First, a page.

1. Sheila Turner Sheila Turner United Kingdom says:

    On the 22nd May, the following message was sent to all who commented on the RCP. BTA et al. 'guidance'.

    "Further to my  email of 6th April, the comments and materials received by the College have been reviewed.

    This position statement or guidance (not a guideline) was produced on behalf of the Royal College of Physicians, in particular its Patient and Carer Network and the Joint Specialty Committee for Endocrinology and Diabetes; the Association for Clinical Biochemistry; the Society for Endocrinology; the British Thyroid Association; the British Thyroid Foundation Patient Support Group and the British Society of Paediatric Endocrinology and Diabetes and is endorsed by The Royal College of General Practitioners.

    The President has asked me to let you know that this review has not resulted in any changes to that statement.  It should be noted that it is about the treatment of primary hypothyroidism and does not preclude other treatments for exceptional cases by specialist endocrinologists who can make clear to patients any associated risks.

    References supporting the statement are listed below.

    Yours sincerely

    [Snipped by Administrator]

    • Diagnosis and treatment of primary hypothyroidism. BMJ 2009;338:b725

    • Vaidya B, Pearce S. A Clinical Review of the management of hypothyroidism in adults.  BMJ 2008;337:a801. This contains references for 35 articles and states that Armour thyroid is of no proved additional benefit to levothyroxine.

    • The Lancet, Volume 363, Issue 9411, Pages 793 - 803, 6 March 2004.  This covers the history, epidemiology, pathophysiology, and clinical diagnosis and management of hypothyroidism and is written by Caroline GP Roberts and Paul Ladenson of Johns Hopkins University School of Medicine, Baltimore, USA.  This review, which references 164 clinical articles, states that the treatment of choice for hypothyroidism is levothyroxine sodium (thyroxine) and does not refer to Armour thyroid.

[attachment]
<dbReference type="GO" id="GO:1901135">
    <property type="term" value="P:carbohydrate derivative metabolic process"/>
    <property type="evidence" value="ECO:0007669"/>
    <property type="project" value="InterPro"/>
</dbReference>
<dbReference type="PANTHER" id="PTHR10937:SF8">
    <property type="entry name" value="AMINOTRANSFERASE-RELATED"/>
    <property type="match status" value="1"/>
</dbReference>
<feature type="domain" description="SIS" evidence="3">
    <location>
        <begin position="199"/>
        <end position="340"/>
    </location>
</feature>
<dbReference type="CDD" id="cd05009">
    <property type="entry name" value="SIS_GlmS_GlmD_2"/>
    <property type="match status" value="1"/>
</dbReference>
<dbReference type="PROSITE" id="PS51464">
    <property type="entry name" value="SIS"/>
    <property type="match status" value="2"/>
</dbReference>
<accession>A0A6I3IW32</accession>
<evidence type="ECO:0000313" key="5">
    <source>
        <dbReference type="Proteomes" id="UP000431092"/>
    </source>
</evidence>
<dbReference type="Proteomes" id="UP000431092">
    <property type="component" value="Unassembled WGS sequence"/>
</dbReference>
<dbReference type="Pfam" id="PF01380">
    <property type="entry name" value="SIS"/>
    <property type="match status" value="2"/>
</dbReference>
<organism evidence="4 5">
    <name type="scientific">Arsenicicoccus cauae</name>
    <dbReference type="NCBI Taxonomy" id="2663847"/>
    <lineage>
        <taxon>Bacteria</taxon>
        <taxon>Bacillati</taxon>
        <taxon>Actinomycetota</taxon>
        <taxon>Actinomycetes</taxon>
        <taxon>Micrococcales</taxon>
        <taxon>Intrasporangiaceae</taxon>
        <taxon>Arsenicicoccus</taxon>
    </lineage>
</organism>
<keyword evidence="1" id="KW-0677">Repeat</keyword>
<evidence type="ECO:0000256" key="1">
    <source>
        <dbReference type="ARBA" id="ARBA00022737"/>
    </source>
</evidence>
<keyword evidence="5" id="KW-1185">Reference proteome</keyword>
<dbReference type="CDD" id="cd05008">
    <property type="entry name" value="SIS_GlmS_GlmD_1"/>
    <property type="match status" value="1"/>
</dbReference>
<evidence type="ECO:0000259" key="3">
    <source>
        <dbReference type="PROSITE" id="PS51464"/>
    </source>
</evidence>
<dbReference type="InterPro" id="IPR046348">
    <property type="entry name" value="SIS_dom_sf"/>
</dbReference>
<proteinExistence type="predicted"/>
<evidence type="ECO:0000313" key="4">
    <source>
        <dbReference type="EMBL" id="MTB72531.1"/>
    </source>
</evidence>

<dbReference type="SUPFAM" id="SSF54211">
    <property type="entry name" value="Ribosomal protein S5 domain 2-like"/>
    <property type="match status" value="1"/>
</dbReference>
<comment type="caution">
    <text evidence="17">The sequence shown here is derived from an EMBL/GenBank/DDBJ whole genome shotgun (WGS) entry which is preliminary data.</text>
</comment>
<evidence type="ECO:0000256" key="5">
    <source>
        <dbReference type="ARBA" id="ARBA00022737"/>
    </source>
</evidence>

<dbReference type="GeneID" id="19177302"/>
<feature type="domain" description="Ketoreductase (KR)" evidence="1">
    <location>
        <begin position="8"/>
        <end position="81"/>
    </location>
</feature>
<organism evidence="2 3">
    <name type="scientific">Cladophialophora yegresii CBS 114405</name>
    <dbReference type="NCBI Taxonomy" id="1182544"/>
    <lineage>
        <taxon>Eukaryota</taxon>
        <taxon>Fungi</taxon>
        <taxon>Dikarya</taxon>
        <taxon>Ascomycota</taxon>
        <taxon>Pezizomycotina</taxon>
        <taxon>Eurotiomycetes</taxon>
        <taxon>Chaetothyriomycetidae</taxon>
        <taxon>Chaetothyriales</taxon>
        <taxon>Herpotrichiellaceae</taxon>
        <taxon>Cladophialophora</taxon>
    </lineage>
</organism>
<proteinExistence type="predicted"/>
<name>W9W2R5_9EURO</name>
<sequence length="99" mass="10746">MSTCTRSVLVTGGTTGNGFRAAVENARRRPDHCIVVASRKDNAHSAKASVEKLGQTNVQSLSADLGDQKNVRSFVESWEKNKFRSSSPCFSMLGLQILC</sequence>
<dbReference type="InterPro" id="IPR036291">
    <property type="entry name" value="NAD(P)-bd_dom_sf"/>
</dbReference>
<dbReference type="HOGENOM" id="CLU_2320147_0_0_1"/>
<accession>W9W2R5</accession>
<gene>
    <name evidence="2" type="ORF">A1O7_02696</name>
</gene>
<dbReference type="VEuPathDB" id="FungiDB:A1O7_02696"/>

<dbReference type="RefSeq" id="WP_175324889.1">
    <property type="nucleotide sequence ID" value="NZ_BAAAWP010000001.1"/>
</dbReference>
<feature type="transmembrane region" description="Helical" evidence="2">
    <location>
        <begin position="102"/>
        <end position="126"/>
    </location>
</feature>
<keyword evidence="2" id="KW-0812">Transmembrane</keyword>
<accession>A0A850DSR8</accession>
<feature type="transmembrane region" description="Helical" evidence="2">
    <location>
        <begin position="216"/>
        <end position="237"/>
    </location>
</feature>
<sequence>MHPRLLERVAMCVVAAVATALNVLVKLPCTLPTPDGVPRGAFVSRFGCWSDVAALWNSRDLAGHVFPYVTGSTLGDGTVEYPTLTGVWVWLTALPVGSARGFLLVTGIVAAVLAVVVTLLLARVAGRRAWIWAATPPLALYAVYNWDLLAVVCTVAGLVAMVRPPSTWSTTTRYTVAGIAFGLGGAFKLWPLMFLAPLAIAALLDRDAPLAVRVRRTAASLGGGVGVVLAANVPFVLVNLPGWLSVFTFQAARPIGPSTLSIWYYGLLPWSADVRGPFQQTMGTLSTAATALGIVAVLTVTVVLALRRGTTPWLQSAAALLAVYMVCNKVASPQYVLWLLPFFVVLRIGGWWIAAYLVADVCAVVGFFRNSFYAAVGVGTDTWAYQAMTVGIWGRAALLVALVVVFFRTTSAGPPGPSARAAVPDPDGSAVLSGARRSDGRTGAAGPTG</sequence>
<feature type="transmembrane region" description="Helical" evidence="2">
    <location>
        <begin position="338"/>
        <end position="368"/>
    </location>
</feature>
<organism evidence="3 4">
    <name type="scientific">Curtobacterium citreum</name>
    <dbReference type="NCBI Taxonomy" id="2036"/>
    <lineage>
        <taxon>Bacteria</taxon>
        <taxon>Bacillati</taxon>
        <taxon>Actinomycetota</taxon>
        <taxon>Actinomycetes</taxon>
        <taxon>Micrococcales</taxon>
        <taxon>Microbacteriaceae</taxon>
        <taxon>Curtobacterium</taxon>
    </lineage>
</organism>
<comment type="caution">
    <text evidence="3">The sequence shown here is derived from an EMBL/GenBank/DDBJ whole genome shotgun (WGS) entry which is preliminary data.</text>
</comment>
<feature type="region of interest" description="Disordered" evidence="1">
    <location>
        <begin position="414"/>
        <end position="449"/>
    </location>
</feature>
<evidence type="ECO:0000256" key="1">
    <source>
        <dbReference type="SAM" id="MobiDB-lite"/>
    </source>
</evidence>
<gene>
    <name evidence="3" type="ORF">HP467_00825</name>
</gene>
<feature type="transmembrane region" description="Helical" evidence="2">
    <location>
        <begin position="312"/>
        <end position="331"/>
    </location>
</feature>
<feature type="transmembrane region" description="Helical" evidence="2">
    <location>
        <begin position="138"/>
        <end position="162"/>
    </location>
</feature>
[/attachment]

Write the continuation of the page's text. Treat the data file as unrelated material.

• Baloch Z, Carayon P, Conte-Devolx B, et al. Laboratory medicine practice guidelines. Laboratory support for the diagnosis and monitoring of thyroid disease. Thyroid 2003;13:3-126.

    • Association of Clinical Biochemists BTA, British Thyroid Foundation. UK Guidelines for the use of thyroid function tests. http://acb.org.uk/docs/tftguidelinefinal.pdf

    • Surks MI. Ortiz E, Daniels GH, et al. Subclinical thyroid disease: scientific review and guidelines for diagnosis and management. JAMA 2004;291:228-238".

    I have again asked the President to provide a list of the names of those people involved in the authorship of the original 'guidance' and a list of those people involved in the review of the 'guidance'.

    I will not hold my breath. If no such list is forthcoming, we can only assume the authors of the original 'guidance' are also the reviewers of their own 'guidance'. That would not be fair.

    The RCP, BTA et al. should take note of the following statement made by Dr Anthony Toft - Royal College of Physicians (Edinburgh):

    "Guidelines which were designed principally for their educational value are in danger of assuming a medicolegal importance far beyond that which was ever intended by their protagonists. Simply because no two patients present in the same manner, guidelines, by their very nature, are the antithesis of the art of medicine."


The opinions expressed here are the views of the writer and do not necessarily reflect the views and opinions of News Medical.
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